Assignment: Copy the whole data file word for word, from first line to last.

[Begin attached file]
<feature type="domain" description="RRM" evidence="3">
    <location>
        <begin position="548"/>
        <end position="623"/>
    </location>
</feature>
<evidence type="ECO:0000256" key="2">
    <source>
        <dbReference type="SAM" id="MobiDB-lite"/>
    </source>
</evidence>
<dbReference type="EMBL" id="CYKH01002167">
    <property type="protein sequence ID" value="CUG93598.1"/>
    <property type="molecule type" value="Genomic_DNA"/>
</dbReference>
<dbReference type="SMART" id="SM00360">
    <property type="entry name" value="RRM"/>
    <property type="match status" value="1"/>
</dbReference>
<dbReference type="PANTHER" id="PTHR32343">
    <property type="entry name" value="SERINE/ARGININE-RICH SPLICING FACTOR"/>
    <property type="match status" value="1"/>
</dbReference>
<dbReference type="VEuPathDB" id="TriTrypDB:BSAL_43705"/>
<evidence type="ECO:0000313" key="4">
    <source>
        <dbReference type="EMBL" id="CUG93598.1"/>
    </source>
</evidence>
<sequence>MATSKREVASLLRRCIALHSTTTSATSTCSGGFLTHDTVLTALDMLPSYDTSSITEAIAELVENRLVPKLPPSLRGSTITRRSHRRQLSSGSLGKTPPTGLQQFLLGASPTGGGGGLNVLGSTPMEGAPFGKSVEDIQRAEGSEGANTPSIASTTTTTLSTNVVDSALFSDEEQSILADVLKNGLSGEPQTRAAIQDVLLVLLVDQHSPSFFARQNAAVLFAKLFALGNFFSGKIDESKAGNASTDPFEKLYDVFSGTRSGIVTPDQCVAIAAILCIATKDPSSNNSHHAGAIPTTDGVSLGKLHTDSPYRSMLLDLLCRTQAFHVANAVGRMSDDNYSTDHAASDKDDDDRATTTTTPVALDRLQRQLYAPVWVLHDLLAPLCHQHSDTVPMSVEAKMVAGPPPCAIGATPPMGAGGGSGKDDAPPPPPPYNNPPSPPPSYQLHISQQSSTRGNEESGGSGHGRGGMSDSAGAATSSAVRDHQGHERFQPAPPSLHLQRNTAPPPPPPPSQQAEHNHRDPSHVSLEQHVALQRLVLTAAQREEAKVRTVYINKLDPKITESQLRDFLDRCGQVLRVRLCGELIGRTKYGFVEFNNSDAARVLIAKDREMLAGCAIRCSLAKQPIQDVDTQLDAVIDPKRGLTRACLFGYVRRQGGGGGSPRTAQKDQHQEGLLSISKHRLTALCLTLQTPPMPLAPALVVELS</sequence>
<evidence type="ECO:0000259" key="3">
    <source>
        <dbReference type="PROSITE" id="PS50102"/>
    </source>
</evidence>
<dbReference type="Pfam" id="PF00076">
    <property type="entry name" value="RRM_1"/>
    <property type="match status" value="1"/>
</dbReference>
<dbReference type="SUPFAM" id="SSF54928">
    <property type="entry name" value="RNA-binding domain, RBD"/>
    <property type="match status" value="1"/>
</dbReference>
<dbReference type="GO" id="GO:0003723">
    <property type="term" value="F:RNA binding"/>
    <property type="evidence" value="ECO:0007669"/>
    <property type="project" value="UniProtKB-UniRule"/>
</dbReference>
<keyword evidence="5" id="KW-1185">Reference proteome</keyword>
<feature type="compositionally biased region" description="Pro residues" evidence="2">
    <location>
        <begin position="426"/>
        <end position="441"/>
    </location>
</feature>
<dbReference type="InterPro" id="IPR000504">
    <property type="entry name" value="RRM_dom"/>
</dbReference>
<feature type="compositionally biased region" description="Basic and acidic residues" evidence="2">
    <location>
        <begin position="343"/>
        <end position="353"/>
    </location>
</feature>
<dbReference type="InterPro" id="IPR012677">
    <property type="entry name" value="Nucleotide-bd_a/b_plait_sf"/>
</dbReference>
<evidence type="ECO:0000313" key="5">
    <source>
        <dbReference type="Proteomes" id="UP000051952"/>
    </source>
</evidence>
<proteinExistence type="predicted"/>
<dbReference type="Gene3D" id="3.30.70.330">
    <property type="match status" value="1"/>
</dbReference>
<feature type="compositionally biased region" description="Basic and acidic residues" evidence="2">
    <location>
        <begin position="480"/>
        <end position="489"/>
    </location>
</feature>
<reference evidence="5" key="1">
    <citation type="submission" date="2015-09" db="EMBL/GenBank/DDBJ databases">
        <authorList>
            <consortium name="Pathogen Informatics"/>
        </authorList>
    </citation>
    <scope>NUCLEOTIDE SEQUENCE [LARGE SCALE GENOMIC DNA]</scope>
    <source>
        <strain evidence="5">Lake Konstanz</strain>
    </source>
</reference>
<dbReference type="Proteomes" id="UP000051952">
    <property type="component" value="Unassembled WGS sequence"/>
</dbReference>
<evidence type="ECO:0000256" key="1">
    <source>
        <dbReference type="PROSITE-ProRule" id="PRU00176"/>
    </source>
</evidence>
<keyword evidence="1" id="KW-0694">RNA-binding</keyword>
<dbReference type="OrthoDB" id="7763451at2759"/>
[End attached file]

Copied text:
<feature type="domain" description="RRM" evidence="3">
    <location>
        <begin position="548"/>
        <end position="623"/>
    </location>
</feature>
<evidence type="ECO:0000256" key="2">
    <source>
        <dbReference type="SAM" id="MobiDB-lite"/>
    </source>
</evidence>
<dbReference type="EMBL" id="CYKH01002167">
    <property type="protein sequence ID" value="CUG93598.1"/>
    <property type="molecule type" value="Genomic_DNA"/>
</dbReference>
<dbReference type="SMART" id="SM00360">
    <property type="entry name" value="RRM"/>
    <property type="match status" value="1"/>
</dbReference>
<dbReference type="PANTHER" id="PTHR32343">
    <property type="entry name" value="SERINE/ARGININE-RICH SPLICING FACTOR"/>
    <property type="match status" value="1"/>
</dbReference>
<dbReference type="VEuPathDB" id="TriTrypDB:BSAL_43705"/>
<evidence type="ECO:0000313" key="4">
    <source>
        <dbReference type="EMBL" id="CUG93598.1"/>
    </source>
</evidence>
<sequence>MATSKREVASLLRRCIALHSTTTSATSTCSGGFLTHDTVLTALDMLPSYDTSSITEAIAELVENRLVPKLPPSLRGSTITRRSHRRQLSSGSLGKTPPTGLQQFLLGASPTGGGGGLNVLGSTPMEGAPFGKSVEDIQRAEGSEGANTPSIASTTTTTLSTNVVDSALFSDEEQSILADVLKNGLSGEPQTRAAIQDVLLVLLVDQHSPSFFARQNAAVLFAKLFALGNFFSGKIDESKAGNASTDPFEKLYDVFSGTRSGIVTPDQCVAIAAILCIATKDPSSNNSHHAGAIPTTDGVSLGKLHTDSPYRSMLLDLLCRTQAFHVANAVGRMSDDNYSTDHAASDKDDDDRATTTTTPVALDRLQRQLYAPVWVLHDLLAPLCHQHSDTVPMSVEAKMVAGPPPCAIGATPPMGAGGGSGKDDAPPPPPPYNNPPSPPPSYQLHISQQSSTRGNEESGGSGHGRGGMSDSAGAATSSAVRDHQGHERFQPAPPSLHLQRNTAPPPPPPPSQQAEHNHRDPSHVSLEQHVALQRLVLTAAQREEAKVRTVYINKLDPKITESQLRDFLDRCGQVLRVRLCGELIGRTKYGFVEFNNSDAARVLIAKDREMLAGCAIRCSLAKQPIQDVDTQLDAVIDPKRGLTRACLFGYVRRQGGGGGSPRTAQKDQHQEGLLSISKHRLTALCLTLQTPPMPLAPALVVELS</sequence>
<evidence type="ECO:0000259" key="3">
    <source>
        <dbReference type="PROSITE" id="PS50102"/>
    </source>
</evidence>
<dbReference type="Pfam" id="PF00076">
    <property type="entry name" value="RRM_1"/>
    <property type="match status" value="1"/>
</dbReference>
<dbReference type="SUPFAM" id="SSF54928">
    <property type="entry name" value="RNA-binding domain, RBD"/>
    <property type="match status" value="1"/>
</dbReference>
<dbReference type="GO" id="GO:0003723">
    <property type="term" value="F:RNA binding"/>
    <property type="evidence" value="ECO:0007669"/>
    <property type="project" value="UniProtKB-UniRule"/>
</dbReference>
<keyword evidence="5" id="KW-1185">Reference proteome</keyword>
<feature type="compositionally biased region" description="Pro residues" evidence="2">
    <location>
        <begin position="426"/>
        <end position="441"/>
    </location>
</feature>
<dbReference type="InterPro" id="IPR000504">
    <property type="entry name" value="RRM_dom"/>
</dbReference>
<feature type="compositionally biased region" description="Basic and acidic residues" evidence="2">
    <location>
        <begin position="343"/>
        <end position="353"/>
    </location>
</feature>
<dbReference type="InterPro" id="IPR012677">
    <property type="entry name" value="Nucleotide-bd_a/b_plait_sf"/>
</dbReference>
<evidence type="ECO:0000313" key="5">
    <source>
        <dbReference type="Proteomes" id="UP000051952"/>
    </source>
</evidence>
<proteinExistence type="predicted"/>
<dbReference type="Gene3D" id="3.30.70.330">
    <property type="match status" value="1"/>
</dbReference>
<feature type="compositionally biased region" description="Basic and acidic residues" evidence="2">
    <location>
        <begin position="480"/>
        <end position="489"/>
    </location>
</feature>
<reference evidence="5" key="1">
    <citation type="submission" date="2015-09" db="EMBL/GenBank/DDBJ databases">
        <authorList>
            <consortium name="Pathogen Informatics"/>
        </authorList>
    </citation>
    <scope>NUCLEOTIDE SEQUENCE [LARGE SCALE GENOMIC DNA]</scope>
    <source>
        <strain evidence="5">Lake Konstanz</strain>
    </source>
</reference>
<dbReference type="Proteomes" id="UP000051952">
    <property type="component" value="Unassembled WGS sequence"/>
</dbReference>
<evidence type="ECO:0000256" key="1">
    <source>
        <dbReference type="PROSITE-ProRule" id="PRU00176"/>
    </source>
</evidence>
<keyword evidence="1" id="KW-0694">RNA-binding</keyword>
<dbReference type="OrthoDB" id="7763451at2759"/>